Much has been made of the potential problems – and even systemic risk – that exchange-traded funds may pose to the financial markets. Yet such concerns may be overdone, argues Kelvin Blacklock, CIO for global asset allocation at Eastspring Investments, recently rebranded from Prudential Corporation Asia.
Singapore-based Blacklock views ETFs as a cheap and efficient way of implementing tactical views and getting market access, although he admits that sometimes it’s not appropriate simply to buy the market. In credit, he notes, the benchmark may be skewed – for example, a market-cap-weighted European government bond index is likely to contain a lot of Italy. In such cases, an actively managed bond fund would probably be a better choice.
But what about synthetic – or swaps-based – ETFs? It has been suggested that such instruments, particularly those involving heavy leverage and created by inexperienced providers, could result in a blow-up that harms the industry (see AsianInvestor’s ETFs & Indices Report, September 2011, pages 10-12).
“I suspect people are a bit overly concerned about [the potential issues], but I’m very sympathetic to the concerns,” says Blacklock, who oversees Eastspring's $28 billion in global multi-asset portfolios, which largely comprises the firm's life insurance general account.
“People tend to shy away from swaps-based products because they introduce an element of complexity," he adds, "and you suffer a very, very small potential risk of some counterparty credit risk. It’s difficult to explain all that to investors who just want to get cheap access to a market.”
In fact, he argues, some of the synthetic ETFs work better than the cash-based ones, because they effectively pass on the tracking error to someone else. “So as long as you trust that person or entity to be around and continue to operate in good faith as a sensible business, you should actually get a better result.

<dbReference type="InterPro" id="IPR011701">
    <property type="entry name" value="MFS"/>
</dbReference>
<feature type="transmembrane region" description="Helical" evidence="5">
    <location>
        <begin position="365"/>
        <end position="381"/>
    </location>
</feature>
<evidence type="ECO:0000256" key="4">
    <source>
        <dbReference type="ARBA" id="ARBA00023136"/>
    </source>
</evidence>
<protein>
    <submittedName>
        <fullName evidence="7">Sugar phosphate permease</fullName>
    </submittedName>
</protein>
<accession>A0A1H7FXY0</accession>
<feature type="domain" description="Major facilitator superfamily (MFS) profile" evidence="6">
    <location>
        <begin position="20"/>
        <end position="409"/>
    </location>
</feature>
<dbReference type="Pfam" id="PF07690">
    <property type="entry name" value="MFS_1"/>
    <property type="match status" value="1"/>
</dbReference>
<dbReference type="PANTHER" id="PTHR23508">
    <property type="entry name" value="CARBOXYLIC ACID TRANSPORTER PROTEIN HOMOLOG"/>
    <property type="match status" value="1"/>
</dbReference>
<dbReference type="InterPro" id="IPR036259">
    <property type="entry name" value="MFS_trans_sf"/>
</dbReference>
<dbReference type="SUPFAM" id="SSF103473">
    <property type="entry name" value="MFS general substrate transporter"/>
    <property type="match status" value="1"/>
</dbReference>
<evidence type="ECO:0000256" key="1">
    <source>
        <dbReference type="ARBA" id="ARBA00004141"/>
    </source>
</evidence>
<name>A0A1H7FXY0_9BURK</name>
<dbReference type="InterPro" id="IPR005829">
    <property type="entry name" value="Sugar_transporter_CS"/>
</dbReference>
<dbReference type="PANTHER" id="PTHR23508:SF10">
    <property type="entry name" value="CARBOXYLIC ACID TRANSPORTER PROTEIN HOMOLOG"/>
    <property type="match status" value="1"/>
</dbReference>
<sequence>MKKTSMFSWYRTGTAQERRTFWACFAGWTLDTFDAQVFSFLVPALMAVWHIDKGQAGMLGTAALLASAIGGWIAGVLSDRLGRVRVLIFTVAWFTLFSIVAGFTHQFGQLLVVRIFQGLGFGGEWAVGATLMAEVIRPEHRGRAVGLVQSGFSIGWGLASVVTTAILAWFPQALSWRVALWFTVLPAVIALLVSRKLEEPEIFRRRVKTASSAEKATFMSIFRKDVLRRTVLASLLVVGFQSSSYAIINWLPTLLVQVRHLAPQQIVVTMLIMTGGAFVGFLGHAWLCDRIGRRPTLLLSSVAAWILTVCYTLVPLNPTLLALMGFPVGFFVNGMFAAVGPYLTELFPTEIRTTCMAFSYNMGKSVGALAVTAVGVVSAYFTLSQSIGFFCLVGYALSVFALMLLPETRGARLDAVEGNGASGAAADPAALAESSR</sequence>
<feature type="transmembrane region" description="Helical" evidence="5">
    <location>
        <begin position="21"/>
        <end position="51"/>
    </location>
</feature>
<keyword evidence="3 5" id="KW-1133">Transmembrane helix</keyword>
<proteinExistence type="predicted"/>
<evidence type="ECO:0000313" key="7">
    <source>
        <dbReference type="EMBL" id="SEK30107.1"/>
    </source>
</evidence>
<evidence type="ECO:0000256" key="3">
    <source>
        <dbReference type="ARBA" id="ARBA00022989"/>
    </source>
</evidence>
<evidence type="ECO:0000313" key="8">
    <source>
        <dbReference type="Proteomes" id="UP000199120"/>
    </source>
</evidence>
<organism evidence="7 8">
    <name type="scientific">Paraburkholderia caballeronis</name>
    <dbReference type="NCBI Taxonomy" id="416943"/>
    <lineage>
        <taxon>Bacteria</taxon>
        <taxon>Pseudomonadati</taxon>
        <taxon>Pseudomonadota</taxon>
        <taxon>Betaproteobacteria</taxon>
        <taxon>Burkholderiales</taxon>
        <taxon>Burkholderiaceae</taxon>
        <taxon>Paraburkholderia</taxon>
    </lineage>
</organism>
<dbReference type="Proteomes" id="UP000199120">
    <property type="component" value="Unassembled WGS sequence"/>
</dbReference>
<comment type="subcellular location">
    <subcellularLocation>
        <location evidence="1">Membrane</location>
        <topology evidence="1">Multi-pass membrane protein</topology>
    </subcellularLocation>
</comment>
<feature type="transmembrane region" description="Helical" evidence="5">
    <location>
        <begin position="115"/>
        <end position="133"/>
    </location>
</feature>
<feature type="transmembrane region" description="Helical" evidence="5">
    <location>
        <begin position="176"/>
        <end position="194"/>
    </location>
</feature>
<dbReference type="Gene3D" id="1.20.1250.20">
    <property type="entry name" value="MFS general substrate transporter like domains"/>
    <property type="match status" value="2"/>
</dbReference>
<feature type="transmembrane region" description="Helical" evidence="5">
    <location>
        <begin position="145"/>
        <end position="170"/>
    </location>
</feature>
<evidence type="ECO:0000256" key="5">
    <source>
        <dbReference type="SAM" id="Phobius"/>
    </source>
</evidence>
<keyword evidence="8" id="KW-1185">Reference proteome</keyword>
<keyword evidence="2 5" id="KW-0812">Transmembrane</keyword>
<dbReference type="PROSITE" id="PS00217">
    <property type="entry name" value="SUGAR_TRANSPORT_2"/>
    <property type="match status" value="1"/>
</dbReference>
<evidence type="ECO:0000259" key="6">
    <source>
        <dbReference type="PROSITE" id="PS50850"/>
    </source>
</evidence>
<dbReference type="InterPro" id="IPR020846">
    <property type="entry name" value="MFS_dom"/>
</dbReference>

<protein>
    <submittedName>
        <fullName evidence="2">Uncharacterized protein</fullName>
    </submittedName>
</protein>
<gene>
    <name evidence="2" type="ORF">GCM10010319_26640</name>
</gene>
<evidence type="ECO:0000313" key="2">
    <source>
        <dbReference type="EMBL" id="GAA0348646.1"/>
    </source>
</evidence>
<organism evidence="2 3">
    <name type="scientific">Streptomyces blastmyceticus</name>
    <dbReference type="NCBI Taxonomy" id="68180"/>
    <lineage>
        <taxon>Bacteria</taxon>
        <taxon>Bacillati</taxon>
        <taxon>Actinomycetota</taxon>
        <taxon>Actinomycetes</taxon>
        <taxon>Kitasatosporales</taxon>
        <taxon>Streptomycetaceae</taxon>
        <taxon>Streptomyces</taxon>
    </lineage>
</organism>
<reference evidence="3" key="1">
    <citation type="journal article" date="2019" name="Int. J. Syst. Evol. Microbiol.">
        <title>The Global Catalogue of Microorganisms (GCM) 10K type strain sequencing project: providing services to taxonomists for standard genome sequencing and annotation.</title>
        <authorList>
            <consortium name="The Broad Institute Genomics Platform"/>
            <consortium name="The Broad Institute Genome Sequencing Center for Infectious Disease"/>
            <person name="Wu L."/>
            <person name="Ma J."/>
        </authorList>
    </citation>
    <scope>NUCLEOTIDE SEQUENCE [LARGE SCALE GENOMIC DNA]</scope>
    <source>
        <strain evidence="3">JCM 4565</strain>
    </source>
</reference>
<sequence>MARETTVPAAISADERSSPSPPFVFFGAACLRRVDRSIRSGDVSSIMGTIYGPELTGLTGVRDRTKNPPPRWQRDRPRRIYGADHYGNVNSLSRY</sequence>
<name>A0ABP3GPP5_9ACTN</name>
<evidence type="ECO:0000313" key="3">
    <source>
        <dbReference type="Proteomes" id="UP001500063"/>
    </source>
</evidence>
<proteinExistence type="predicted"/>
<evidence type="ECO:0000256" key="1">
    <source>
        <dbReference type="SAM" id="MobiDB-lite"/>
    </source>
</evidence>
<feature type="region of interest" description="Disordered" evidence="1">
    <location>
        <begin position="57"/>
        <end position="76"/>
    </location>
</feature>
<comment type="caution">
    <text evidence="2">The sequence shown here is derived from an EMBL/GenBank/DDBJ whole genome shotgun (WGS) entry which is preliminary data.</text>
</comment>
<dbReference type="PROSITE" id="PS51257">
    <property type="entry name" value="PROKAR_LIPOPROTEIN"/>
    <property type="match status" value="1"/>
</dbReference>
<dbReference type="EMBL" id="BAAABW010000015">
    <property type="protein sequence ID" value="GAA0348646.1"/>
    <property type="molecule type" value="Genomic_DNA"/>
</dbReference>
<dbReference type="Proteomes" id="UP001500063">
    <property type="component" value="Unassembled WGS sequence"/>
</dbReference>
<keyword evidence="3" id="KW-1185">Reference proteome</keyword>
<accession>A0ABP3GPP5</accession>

“It’s a question of caveat emptor,” argues Blacklock. “As long as you understand them, assess them and do a proper comparison – looking at liquidity, at tax advantages, underlying fat-tail risk of the counterparties etcetera – then you should make a sensible choice.”
He doesn’t use more complex ETFs, such as those that provide leverage on or short the underlying assets, because Eastspring is a cash-based investor with no need for leverage and a fairly long time horizon. But again, he says, as long as the buyer is aware that these products will likely not provide exactly twice or half the market return, due to daily compounding, then there’s no reason not to use them.
“It’s like anything – the problem is to set rules and parameters that mean that people who shouldn’t be playing in that market don’t get hurt,” notes Blacklock.
Still, it may be that such products should be restricted to sophisticated investors or that there should be a minimum initial investment threshold, he adds. “That’s the job of the industry and regulators. It’s a challenge for them to decide how these things should be packaged and sold.”
Deborah Fuhr, former head of ETF research at BlackRock and now a London-based independent ETF strategist, made similar points in a recent interview with AsianInvestor. There has been a lot of unfounded scaremongering and accusations levelled at ETFs, she argues, but nonetheless investors should ensure they are fully aware of what they are buying.
“You have many types of synthetic ETFs out there – sometimes they only have one and sometimes multiple swap counterparties; sometimes they are funded, sometimes unfunded,” she notes. “So there is an onus on the end-investor to understand the different types of products.
“The challenge is that if you look at many providers, they often have many different types of ETFs being domiciled in different places, sometimes they offer both ETNs [exchange-traded notes] and funds, they offer synthetics, physical, swaps-based, p-note based, etcetera, so you cannot assume [what is underlying the products] without doing your homework.”